I could win the Boston marathon next year. I weigh 200 pounds, have never run a step more than 10 kilometers nonstop or one mile faster than 7 1/2 minutes. Nor do I intend to drastically alter the sort of training that makes such mediocrity unalterable. All I said was that I could win the Boston marathon, not run it.
Yes, a relative slob could win the most prestigious race in long-distance running. Perhaps someone a bit more fit and dedicated than myself, for whom Nike would seriously consider paying serious money not to wear its shoes.
But an emaciated-looking fellow, a Kent Tekulve when his curve goes straight, might well pull it off. A woman would be a cinch. A woman could win Boston without breaking much of a sweat.
Rosie Ruiz might already have done it.
It certainly is premature to insist that she was not the best woman in Monday's Boston marathon, as many runners and officials already are. She may be the running phenom of the ages, a 5-foot-8 machine who trains like ordinary folks and then runs the shorts off the snobs in all the important races.
If what she did is legitimate, Rosie Ruiz will be our next sporting heroine, fit for the covers of every magazine that matters, more marketable than any woman athlete in history. We'll have the book in a month, the movie in a year, an entire line of Rosie Ruiz running garb spilling off the shelves.
But no Latin-looking starlets are beginning to jog just yet, for a good deal of evidence -- circumstantial as it might be -- suggests that while Rosie Ruiz crossed the finish line before any woman in Boston, she did not run the entire 26 miles and 385 yards.
It suggests that if Rosie Ruiz is going to write a book the title ought to be: "How I Bamboozled Sport's Greatest Spectacle." That might be enough to assure a tidy income, a permanent niche in our mind.
Capers more darling have been tried with less incentive.
The tell-tale sign, everyone agreed, was that she did not appear to be near death when she crossed the finish line, as all runners are supposed to be after such an ordeal in the noon-time sun.
"The second I saw her, I was skeptical," said the male winner and America's Marathon Man, Bill Rodgers. "I know a top runner when I see one. She didn't look tired . . . but to go from 2:56 to beating Patti Lyons and Jacqueline Gareau, I'm sorry."
In her second marathon, Ruiz allegedly ran the third-fastest time of any woman in recorded history -- and a staggering 25 minutes faster than what she ran six months ago in New York. It is a fact not easily swallowed, for it would be a quantum leap in a sport where a minute or so of improvement at the highest level is regarded as cosmic.
Which leads to an even more intriguing question: did Rosie Ruiz even run in the New York Marathon? Might she have broken three hours by slipping onto the course, tagging along and using that phony 2:56 to qualify for Boston?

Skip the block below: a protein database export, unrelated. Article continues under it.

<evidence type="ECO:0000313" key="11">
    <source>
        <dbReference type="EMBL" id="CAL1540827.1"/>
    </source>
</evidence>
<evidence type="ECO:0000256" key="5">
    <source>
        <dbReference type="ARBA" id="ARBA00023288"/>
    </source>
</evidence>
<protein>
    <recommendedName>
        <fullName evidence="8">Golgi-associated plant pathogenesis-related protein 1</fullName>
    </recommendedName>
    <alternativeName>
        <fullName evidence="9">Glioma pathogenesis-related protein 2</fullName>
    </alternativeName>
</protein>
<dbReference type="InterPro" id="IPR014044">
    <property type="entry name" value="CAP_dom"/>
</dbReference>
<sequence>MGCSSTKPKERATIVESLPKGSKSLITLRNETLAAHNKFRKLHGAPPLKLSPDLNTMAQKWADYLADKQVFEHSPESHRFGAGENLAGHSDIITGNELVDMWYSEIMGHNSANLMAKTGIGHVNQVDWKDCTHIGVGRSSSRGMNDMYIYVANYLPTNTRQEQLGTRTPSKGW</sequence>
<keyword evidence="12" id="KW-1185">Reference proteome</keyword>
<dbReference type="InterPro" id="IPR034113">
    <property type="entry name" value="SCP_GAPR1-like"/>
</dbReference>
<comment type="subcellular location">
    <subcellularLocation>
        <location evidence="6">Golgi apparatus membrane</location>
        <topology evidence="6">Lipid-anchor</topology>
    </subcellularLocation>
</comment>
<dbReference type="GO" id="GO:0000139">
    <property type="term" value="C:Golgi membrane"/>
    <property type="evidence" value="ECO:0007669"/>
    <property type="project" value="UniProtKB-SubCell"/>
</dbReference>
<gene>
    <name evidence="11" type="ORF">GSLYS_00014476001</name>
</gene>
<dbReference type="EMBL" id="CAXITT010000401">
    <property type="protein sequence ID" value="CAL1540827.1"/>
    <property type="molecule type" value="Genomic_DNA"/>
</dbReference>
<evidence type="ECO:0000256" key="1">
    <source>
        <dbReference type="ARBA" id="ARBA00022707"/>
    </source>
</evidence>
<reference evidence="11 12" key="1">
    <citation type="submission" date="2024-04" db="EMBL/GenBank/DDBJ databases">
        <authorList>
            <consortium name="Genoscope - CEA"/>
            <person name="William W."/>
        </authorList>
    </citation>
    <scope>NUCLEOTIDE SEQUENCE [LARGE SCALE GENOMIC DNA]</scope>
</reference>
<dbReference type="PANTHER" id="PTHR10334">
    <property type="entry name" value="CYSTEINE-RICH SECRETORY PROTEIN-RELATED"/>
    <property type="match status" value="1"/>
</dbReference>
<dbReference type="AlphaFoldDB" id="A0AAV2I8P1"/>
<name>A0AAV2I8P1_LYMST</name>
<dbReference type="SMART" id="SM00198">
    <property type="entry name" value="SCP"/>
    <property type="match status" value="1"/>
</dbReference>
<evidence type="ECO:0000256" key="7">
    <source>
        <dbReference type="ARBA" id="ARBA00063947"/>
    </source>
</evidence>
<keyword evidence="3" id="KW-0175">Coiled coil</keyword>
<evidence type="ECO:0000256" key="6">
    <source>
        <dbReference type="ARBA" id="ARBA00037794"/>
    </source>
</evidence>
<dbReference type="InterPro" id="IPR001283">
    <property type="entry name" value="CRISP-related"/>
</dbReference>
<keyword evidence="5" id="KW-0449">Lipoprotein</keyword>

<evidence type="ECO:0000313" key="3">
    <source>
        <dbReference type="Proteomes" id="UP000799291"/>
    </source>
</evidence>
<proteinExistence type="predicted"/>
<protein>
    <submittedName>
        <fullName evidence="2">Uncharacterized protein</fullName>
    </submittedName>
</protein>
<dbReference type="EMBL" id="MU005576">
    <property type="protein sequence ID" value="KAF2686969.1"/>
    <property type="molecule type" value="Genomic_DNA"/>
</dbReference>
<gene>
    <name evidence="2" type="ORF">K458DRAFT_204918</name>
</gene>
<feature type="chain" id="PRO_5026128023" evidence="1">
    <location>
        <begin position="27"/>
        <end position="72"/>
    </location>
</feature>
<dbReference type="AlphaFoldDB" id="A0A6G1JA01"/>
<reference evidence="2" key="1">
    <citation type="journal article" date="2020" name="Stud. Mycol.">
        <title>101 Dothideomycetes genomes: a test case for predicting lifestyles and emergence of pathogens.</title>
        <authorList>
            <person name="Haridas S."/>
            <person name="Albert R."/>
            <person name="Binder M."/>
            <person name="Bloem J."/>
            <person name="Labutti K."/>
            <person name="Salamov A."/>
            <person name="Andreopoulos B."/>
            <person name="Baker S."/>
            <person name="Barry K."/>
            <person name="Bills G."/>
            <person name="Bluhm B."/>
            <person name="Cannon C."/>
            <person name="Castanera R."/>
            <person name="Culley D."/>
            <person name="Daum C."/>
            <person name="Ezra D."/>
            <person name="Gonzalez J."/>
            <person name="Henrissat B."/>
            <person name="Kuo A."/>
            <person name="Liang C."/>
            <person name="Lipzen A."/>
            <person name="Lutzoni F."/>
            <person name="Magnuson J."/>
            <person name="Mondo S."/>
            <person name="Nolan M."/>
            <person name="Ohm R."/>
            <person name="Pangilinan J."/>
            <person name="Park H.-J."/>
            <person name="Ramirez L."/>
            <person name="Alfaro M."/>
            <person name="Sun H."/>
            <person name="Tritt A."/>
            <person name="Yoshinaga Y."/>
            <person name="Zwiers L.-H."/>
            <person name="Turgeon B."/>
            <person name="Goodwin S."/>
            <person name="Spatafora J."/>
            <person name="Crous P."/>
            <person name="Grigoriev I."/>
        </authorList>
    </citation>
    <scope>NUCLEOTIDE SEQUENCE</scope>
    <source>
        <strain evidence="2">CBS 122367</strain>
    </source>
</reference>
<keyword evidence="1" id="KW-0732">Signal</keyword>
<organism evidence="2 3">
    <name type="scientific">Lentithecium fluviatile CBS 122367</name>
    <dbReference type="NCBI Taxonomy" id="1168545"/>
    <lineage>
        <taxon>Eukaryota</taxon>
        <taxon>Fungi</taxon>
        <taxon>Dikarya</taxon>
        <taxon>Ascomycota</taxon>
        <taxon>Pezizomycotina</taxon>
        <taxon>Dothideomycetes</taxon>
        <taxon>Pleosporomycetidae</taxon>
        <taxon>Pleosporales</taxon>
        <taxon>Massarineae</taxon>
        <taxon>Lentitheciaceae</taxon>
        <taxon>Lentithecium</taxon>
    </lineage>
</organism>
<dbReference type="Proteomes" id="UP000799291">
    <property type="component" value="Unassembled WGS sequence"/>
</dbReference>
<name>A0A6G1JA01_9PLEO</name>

The race director for the New York Marathon, Fred Lebow, said yesterday that when Ruiz submitted her application, she said she anticipated finishing in about 4 hours and 10 minutes -- or about an hour and 20 minutes slower than her recorded time.
Was this the ultimate sandbag?
There were 125 runners who tried to get onto the Verrazano Bridge Plaza (for the start of the race) and 100 succeeded," Lebow said. "forty jumped into the race in Brooklyn, 20 were diverted at the Queensboro Bridge.
"Another 72 late starters were stopped 200 yards from the finish line. Eight runners with high numbers (the slower entrants) attempted to stand in front of the (start) line. One runner was disqualified for instituting a false start. Six were caught for cutting the course.
Eighteen wore another runner's number. Twelve gave their numbers to someone else. Two used false names to obtain numbers. Twelve lied about past marathon performances . . . Nine were recognized by video machines as unofficial runners and three were charged with unsportsman-like conduct."
So it clearly is possible for someone with a mind to deceive the New York officials. And much of the charm of Boston is all manner of characters being able to sneak onto the course.
Women, in fact, had to sneak onto the course just to run until recently. They still are considered too delicate to run any distance beyond 1,500 meters in the Olympics.
But for a decent amount of time, an impostor fooled Olympian officials in the marathon at Munich, crossing the finish line and basking in the glory before the hoax was exposed and Frank Shorter declared the winner.
If the latest Boston marathon becomes known as The Ruiz Ruse, it creates fascinating possibilities. Because no marathon can be totally policed and totally filmed within reasonable cost, future headlines might read: "Obese Farmer Sets Marine Corps Record."
Or look several years hence, when the athletic world staggers into Reality and begins to openly pay runners for their order of finish in important marathons. The temptation would be overwhelming for a world-class runner to slip into a glut of colleagues after five miles or so and almost be assured a healthy check.
Who could have imagiined a once-elite, lightly-regarded sport possibly encouraging larceny for profit?